I read Bohumil Hrabal's Dancing Lessons For The Advanced In Age earlier in the week and, because of its scattergun approach to story telling I remember nothing of it already. so will be giving it a second read before writing about it.
I just finished Kris Holloway: Monique and the Mango Rains: Two Years with a Midwife in Mali. It's affectionate but not romanticized.
And I have to say Snow Country was perhaps a perfect novella. No wasted words or thoughts. I really really enjoyed it, which I was just what I was hoping for after all the acclaim the book has gotten on this forum.
I just finished Dickens' Nicholas Nickleby. Strange to say, but I felt as though this 800 page book ended rather abruptly. Just the concluding chapter was abrupt, and I had to check a few times to be sure that I hadn't missed something.
Also, it felt very Shakespearean to me - like one of W.'s early Comedies with all the secret and unknown familial relationships and confusion among young lovers being benevolently directed towards their happiness by their elders.
I enjoyed this novel very much but it did read like the work of a very young man. An extremely talented man, but a very young one too.
Anyway, on the whole I enjoyed it; however, I wasn't a huge fan of the tone of the novel, particularly when Herr recounted stories focused on himself. It felt a little hipsterish to me. I understand giving us the language and attitudes of the kids serving in Vietnam, but I also felt like Herr was showing off a little; I get it, you listened to Jimi Hendrix and smoked tons of pot. The times when Herr wrote like a journalist and focused on the soldiers though were worth reading.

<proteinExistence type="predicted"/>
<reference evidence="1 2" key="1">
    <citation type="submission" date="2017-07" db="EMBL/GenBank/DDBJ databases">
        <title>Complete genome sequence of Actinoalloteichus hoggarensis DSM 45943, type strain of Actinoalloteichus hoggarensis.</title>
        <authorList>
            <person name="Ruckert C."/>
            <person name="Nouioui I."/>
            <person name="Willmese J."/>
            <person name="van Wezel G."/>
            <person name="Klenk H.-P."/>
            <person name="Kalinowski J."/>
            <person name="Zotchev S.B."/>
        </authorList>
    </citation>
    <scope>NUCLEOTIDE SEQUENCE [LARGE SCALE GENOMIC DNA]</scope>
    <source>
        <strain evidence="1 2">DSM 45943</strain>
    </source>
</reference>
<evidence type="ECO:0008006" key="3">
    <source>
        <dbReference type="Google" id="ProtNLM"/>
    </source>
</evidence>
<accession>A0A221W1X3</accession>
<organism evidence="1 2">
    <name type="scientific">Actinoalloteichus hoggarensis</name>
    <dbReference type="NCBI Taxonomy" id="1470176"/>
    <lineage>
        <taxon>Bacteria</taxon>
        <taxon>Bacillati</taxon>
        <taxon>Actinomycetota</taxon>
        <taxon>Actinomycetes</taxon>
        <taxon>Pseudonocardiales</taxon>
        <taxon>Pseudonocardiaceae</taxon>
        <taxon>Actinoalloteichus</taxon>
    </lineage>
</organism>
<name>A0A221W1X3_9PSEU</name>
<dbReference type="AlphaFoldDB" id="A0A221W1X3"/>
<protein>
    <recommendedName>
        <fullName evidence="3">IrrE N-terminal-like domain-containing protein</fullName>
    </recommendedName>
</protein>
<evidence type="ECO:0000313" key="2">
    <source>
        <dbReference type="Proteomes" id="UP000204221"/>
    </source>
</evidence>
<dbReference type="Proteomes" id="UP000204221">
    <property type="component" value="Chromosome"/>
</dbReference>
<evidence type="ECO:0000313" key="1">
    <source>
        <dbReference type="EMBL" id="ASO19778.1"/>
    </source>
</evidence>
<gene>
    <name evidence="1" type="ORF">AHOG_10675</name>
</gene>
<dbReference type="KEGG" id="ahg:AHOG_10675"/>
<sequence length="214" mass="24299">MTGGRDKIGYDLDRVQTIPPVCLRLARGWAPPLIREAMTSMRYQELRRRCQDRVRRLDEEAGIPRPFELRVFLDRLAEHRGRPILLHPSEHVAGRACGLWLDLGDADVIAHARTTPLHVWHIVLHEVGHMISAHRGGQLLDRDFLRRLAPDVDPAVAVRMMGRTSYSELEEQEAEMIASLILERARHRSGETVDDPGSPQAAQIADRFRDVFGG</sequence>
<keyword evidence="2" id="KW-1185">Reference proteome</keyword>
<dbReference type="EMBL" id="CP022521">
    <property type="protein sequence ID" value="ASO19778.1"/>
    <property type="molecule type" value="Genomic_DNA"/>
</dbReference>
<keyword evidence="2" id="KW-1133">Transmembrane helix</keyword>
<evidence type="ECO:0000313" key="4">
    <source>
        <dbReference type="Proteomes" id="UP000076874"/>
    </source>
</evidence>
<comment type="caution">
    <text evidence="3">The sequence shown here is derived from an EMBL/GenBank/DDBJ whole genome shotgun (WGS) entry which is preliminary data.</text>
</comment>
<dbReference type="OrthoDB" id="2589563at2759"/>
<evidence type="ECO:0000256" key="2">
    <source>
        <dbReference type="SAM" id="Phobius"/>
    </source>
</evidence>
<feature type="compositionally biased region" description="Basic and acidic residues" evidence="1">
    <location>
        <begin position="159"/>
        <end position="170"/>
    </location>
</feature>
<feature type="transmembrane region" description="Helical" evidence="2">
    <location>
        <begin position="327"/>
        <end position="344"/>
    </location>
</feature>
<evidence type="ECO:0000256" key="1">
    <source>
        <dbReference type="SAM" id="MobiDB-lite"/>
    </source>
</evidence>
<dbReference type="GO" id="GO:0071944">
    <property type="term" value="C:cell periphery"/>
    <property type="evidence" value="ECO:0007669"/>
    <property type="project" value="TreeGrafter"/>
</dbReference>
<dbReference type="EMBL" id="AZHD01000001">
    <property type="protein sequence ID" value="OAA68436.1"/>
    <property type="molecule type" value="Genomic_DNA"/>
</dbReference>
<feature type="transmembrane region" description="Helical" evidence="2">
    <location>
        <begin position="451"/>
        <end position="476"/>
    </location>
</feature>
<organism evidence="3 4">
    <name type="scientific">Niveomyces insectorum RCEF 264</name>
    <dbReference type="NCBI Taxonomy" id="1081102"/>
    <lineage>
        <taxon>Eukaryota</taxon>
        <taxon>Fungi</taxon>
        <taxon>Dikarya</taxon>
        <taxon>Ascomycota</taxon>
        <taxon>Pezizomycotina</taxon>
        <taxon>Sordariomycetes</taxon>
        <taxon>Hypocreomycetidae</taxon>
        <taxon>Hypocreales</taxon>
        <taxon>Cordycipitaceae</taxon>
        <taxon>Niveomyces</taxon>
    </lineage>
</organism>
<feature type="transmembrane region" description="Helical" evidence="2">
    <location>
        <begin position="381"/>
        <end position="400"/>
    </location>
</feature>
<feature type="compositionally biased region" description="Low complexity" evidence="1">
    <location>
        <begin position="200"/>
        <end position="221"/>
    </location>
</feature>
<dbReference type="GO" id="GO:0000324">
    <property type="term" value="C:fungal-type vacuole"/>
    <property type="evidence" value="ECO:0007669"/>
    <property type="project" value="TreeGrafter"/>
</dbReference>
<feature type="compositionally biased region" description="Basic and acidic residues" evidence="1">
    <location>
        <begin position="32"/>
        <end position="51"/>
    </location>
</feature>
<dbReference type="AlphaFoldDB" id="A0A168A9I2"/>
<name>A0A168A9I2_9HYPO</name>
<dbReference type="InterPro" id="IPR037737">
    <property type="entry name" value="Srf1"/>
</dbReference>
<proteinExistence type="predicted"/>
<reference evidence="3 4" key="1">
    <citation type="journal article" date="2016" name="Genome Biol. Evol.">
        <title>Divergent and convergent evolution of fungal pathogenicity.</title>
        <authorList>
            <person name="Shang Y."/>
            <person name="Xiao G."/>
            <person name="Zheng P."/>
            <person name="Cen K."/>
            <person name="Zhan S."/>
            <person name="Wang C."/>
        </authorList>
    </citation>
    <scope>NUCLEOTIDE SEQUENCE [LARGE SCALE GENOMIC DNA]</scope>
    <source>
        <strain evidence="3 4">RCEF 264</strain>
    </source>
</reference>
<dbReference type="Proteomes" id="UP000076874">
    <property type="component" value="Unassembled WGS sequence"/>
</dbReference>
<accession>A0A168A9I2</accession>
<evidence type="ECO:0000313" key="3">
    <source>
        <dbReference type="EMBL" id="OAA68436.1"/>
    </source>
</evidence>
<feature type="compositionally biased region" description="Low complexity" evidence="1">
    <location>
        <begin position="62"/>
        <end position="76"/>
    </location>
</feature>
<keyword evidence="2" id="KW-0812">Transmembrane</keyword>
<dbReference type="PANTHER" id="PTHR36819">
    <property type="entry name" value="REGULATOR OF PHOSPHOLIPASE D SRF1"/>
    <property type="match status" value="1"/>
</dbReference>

I've enjoyed other war novels far more. Philip Caputo's A Rumor of War (also about Vietnam), for example, hit me a little harder.
Any memories of your thoughts about it?
Thomas Pynchon, Inherent Vice. Review to come. For now, I very very much liked it, even if I wasn't quite as awed by it as Mirabell.
Perhaps the mission of those who love mankind is to make people laugh at the truth, to make truth laugh, because the only truth lies in learning to free ourselves from insane passion for the truth.
- Umberto Eco
The Slynx--Tatyana Tolstaya Excellent...
Reviewed in its own thread.
Oblomov by Goncharov
"The heart is a lonely hunter" by Carson McCullers.
I got an old version from a second hand bookshop so the translation was a bit odd sometimes. Im not sure if the translation is from 1941 when the first danish copy came out or if its from 1963 when the book was printed.
None the less, the odd translation did not spoil the greatness of the story.
I loved the characters of the story, their pain and longing. They were so real to me, its almost unbelievable that the author was only 20 years old when she wrote the book.
A sad and beautiful book!
Driss Chraibi-Inspector Ali
Giorgio Bassani-Behind the door
Toad to a Nightingale by Brad Leithauser.
Aleksandar Hemon, The Lazarus Project
I finished it in the train from the mountains today.
Not an summer reading,by all means.
The more i read Hamsun the more is think the guy was nuts.
Genial,bright,gifted,fast,sharp and sick because of it.
An unbrearable friend i would guess.
As a normal book +
as a summer read -
In The Skin of A Lion-- Michael Ondaatje (first and doubtfully last Ondaatje)
Reviewed in its own thread.